Meet Lebanon’s 'flag queen'

27-year old Feyrouz Abou Hassan is easy to spot in the crowds of Beirut's three-week uprising

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Feyrouz Abou Hassan became a symbol of Lebanon’s protests after carrying the same oversized Lebanese flag every day since protests started on October 17.

Despite her slender figure, 27-year old Feyrouz Abou Hassan is easy to spot in the crowd.

Every single day since anti-government protests erupted in Lebanon on October 17, the young actress has taken to the streets of Beirut, raising the same giant Lebanese flag high above her head.

Dubbed the “flag lady”, she has become a fixture of protests. Sown up multiple times, her flag, now looking slightly battered after 28 days of use, sports a small knot at the top.

"I make sure to never go out without it. It is a reminder. I always hold it high to remember that this is what we are fighting for," she told The National.

For her and other protesters, the giant flag symbolises the unity that they aspire to in a country where religious and political ties often take precedence over nationalistic ones.

“She is our flag queen. Whenever we see this flag, with its metal rod and knot at the end, we know she is here, and we feel safe,” said 29-year old Guy Younes, a civil engineer who has been active in protests, standing next to Ms Abou Hassan at a roadblock in a Beirut suburb.

“During the first three days of the protests, I had a small flag. Then I realised everyone else had one too, so wanted a bigger one,” laughed Ms Abou Hassan, who purchased her flag in downtown Beirut for $26 (Dh 95).

Lebanon has been rocked by several massive protests since the end of the civil war in 1990, but the latest ones are unprecedented.

For the first time, the Lebanese have taken to the street with only one symbol in their hand: their country’s red and white flag with the green cedar tree. Those flying the colours of political parties are kicked out.

For protesters, waving the Lebanese flag symbolises their massive rejection of the ruling elite which has governed Lebanon for decades and brought it, they say, to financial ruin.

“For once, we do not see different coloured flags that represent different parties or religions. We are trying to kill sectarianism,” said 41-year old Melissa Fathallah, a catering manager, watching Ms Abou Hassan wave her flag in a sit-in in front of the Justice Palace.

If they want to remove me now, they put their hands on the flag and drag me out. They take me and my flag out together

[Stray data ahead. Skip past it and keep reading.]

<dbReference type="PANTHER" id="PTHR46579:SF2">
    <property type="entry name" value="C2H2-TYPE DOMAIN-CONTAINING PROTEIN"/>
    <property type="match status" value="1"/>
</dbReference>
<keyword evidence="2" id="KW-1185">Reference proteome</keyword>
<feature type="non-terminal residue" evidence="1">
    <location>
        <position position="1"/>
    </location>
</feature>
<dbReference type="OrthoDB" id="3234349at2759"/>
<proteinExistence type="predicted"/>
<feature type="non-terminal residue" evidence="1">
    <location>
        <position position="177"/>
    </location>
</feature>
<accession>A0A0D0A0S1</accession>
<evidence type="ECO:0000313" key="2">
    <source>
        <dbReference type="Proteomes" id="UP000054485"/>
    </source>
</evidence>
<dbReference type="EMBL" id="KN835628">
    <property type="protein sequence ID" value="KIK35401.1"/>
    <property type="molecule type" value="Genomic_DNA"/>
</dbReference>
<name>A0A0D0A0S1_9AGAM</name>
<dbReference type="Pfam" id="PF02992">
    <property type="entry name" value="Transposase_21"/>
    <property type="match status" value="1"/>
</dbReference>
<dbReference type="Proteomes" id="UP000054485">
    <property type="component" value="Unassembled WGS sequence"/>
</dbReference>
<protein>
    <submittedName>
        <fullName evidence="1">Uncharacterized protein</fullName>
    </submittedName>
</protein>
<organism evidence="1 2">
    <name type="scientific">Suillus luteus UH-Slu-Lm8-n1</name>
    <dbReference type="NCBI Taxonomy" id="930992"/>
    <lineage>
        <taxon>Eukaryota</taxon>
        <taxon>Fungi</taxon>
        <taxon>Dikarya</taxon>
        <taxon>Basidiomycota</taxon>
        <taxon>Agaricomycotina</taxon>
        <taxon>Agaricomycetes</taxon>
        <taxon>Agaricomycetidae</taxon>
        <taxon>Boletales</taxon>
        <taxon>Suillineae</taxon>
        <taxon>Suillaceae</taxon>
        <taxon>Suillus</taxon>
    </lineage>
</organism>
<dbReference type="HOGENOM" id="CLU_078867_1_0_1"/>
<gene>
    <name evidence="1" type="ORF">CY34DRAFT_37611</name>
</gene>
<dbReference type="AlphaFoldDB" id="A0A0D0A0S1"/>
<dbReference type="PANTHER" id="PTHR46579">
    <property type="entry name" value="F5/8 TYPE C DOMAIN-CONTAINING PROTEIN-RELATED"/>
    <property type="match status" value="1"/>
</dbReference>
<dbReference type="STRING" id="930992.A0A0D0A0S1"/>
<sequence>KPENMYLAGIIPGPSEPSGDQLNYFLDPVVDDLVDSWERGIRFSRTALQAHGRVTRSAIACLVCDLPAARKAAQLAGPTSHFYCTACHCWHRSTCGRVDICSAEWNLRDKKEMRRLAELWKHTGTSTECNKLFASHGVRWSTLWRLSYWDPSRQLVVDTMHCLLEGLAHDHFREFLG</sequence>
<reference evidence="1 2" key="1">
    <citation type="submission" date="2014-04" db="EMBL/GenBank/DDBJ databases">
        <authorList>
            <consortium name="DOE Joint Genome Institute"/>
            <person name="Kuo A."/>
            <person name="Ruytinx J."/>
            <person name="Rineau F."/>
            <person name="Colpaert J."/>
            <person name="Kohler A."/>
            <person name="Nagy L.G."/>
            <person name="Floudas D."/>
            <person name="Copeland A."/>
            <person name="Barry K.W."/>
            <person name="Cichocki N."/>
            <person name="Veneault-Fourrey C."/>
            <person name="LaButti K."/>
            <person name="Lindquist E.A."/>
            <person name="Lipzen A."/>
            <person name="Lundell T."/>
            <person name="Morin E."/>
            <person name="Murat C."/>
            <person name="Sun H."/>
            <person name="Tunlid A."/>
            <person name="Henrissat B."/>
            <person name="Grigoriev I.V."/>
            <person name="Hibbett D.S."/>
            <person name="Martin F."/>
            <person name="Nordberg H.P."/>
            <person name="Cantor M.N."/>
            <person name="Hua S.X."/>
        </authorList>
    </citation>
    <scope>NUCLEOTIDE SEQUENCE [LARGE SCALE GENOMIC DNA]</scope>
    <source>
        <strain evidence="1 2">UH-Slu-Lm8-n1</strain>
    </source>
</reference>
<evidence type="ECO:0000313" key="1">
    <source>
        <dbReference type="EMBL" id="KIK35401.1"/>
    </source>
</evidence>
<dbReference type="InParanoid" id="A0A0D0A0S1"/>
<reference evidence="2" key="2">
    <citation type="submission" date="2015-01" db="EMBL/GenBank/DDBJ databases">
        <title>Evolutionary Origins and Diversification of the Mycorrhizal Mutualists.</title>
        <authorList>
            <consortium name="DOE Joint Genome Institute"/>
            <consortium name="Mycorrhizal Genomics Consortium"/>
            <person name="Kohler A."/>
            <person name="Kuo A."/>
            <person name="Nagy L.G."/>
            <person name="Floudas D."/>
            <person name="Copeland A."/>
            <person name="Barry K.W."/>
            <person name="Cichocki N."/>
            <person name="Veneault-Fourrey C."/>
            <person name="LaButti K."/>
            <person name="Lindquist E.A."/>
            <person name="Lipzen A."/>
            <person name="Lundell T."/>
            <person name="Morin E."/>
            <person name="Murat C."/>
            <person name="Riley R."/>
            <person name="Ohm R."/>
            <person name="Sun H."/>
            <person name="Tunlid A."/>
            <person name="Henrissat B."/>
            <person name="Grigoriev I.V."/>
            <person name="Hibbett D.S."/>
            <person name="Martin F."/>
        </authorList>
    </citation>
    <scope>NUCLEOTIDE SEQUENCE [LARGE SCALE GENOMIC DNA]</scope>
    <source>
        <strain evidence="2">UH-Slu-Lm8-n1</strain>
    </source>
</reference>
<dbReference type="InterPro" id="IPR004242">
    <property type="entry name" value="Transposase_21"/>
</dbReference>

In the Northern city of Tripoli, which has become a hotspot for protests, people took down pictures of politicians to replace them with Lebanese flags.

The move, largely unheard of in a country where people depend on the support of political leaders as a substitute for state services, earned widespread sympathy from protesters across the country.

As power-sharing in Lebanon is divided by sect, political parties are also closely linked to the religious group they represent.

But chants demanding that all politicians resign, such as the popular “all of them means all of them”, also made others defensive.

Men took to the streets in threatening motorcades, flying their party’s flags to show their allegiance to their leaders.

“You’re always going to have certain people that stand by their political parties no matter what. But if you have this many people protesting on the ground then obviously the majority is against this. We are very tired of being different sects, different people. We just want to be friends,” said Ms Fathallah.

Ms Abou Hassan’s flag gained some notoriety late October when she fiercely defended it as the police tried to break a sit-in she took part in on a Beirut highway.

“I pushed the police away with it by placing it in front of their face,” she said. “That was the first day when people started noticing the flag.”

Symbolism aside, the flag’s long metal rod also makes Ms Abou Hassan feel safe.

“I’m untouchable. The police are scared of the metal bar. If they want to remove me now, they put their hands on the flag and drag me out. They take me and my flag out together,” she said.

Despite its potential to cause harm, Ms Abou Hassan said that she has never used the flag as a weapon. And she will not lend it.

“I do not trust anyone with it because they might use it to attack someone,” she said.

What people rarely notice is that her flag is flawed. The size of Lebanon’s symbol, the green cedar tree, and the width of the red strips are both wrong, pointed out Ms Abou Hassan.

She shrugged and laughed about it.

“It’s a fake flag but it’s a true flag too, you know”.